You must be radical. You must be humane. It’s stunning how often those two things are one and the same.

Working on a Holiday: Honoring Martin Luther King Jr.’s Dream?

Holidays might be used as an indicator of those ideals a country values above all others. For example, in the U.S. we have 10 federal holidays, including Independence Day, Memorial Day, and Veterans Day. Those holidays, as I understand them, are set apart from typical days to honor the foundational American value of freedom, and those who established and defend that freedom. Today is Martin Luther King Jr. Day, a federal holiday, as well as Inauguration Day. Martin Luther King Jr. certainly fought for freedom, and not just for African Americans, but for all Americans whose lives were burdened not only by racism, but also by poverty and voicelessness. MLK’s vision of America requires not only racial equality, but also economic fairness. Inauguration Day is a day we celebrate the functioning of our political system. It’s a day that we observe a peaceful transition of power, the voice of the voters, and perhaps think about unity with those whom we disagree with politically. It makes good sense to me that these should be federal holidays. We should set this day aside and honor these values. It’s not an ordinary day.

Regardless, many people I know are at work. In fact, when I look at that list of federal holidays, I can’t help but notice that a lot of people have to work many or most of those days. But, it’s not all of us who have to work most of those days. In fact, it’s the working poor who have to work most, really all, of those days. The waitresses serving breakfast to the hung-over on New Year’s Day, those working the Memorial Day sales at the mall (all those days have sales by now, right?), or the hotel staff cleaning your sheets and towels when you’re off to visit family on Thanksgiving. As I write this on MLK Day, neighbors on my block are rushing to get their trash to the curb for pick-up I’m sure they expected would be delayed, but isn’t. Some won’t get the trash out because they are at work. In fact, many people who are solidly in the middle class work many of those days, and certainly on Martin Luther King Jr. Day. Teachers are teaching, lawyers are lawyering, and the pharmacist was there to fill my prescription this morning. It’s a holiday, we all know it, but almost everybody is working. You can’t help but wonder what values our actions represent.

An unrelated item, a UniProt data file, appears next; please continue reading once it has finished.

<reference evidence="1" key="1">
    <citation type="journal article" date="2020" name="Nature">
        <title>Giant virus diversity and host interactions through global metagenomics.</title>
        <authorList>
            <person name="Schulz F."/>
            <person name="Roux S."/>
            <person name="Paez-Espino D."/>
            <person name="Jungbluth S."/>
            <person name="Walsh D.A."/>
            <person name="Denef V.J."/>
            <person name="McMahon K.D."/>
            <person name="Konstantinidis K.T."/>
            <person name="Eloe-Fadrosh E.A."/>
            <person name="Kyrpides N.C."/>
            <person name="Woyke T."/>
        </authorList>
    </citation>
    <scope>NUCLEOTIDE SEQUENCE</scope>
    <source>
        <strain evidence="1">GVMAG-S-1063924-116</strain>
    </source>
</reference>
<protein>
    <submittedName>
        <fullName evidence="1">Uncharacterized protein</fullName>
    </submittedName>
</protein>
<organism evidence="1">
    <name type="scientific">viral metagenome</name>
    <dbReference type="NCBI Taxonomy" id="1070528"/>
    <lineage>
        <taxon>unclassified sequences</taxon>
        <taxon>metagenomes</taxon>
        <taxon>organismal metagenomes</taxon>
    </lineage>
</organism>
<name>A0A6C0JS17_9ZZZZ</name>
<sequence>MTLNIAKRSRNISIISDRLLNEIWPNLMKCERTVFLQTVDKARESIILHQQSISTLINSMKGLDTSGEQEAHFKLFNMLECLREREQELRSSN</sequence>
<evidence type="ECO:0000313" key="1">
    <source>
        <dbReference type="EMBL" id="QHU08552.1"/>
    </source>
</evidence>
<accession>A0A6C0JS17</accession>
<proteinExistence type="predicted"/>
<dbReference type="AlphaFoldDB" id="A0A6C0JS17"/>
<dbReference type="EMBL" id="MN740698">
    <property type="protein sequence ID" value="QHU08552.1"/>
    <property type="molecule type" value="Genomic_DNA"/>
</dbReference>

When MLK Day was proposed as a federal holiday, shortly after his assassination, it was not widely supported. Senator Jesse Helms famously argued that he wasn’t worthy of such an honor, and was in fact a dangerous, communist radical. It took until 1983, 15 years after his death, for the day to become a national holiday. It wasn’t until 1986 that the holiday was first observed, and not until 2000 that it was officially observed in all 50 states. When President Reagan reluctantly signed the bill in 1983, he did so despite his own concerns about what it would cost in economic productivity (I take him at his word). But, like so many of the holidays, almost everybody is working today. So, maybe it’s not costing that much? If one celebrates Martin Luther King Jr.’s vision of American society free of racism and poverty, and guided by a sense of economic justice, then one must do so with a keen awareness that there is much work to be done. The poor celebrate the day at their less-than living-wage jobs, and most of the middle class is at work producing for the corporate powers that be. For many, it’s only a day off of work if they spend one of their limited personal or vacation days. Our calandars and speeches give honor to the dreams of MLK, but our actions seem to speak to a different set of economic values.


Yes, I’ve got the day off. Le Moyne’s spring semester starts tomorrow. A few years ago I taught on Veterans Day, November 11th. The class before, a student and veteran of the war in Iraq approached me in shock that classes would be held on Veteran’s Day. I told him he was welcome to honor the day and miss lecture, but that we would be in class according to college policy.

Starting from here

A number of scholars influence my approach to thinking about rituals of community and exclusion, domination and liberation, of power generally.  That sentence certainly gives clues to those who’ve done some reading about these issues.  For a few reasons, it’s worth my time to write briefly about the writers who have influenced my thinking thus far, and what I take away from their social commentaries.  First, I hope that it helps me identify useful ways to synthesize these ideas and to note informative points of contention.  Second, I hope it helps me see holes in my approach to this work I’m doing.  For example, the voices I comment on below are clearly gendered, raced, and otherwise privileged.  To ignore that as I start to think about rituals of power would be irresponsible.  I must also be sure to actually do something about it.  I also note that I regularly wonder how much of my inspiration is a result of misunderstanding.

First, I’m reading a lot of C. Wright Mills (or maybe I’m reading certain selections, a lot).  This is probably no surprise as Mills has made some of the most well known statements, within sociology, about power and individual freedom.  Mills forces me to think about what it means to be free given the intersection of biography with history and fate.  More specifically, we live and act within the rules of institutions that we defend intentionally or implicitly.  It seems clear to me that we frequently are blind to the inhumanity of our actions because we default, as part of the drift, to bureaucratic rationality.  So often one’s defense of an institution takes the form of legitimacy claims that seem meant to malign (imagined) radicals, but also silence those who might otherwise simply wish to engage in constructive conversation with no intention to dismantle said institution. (more…)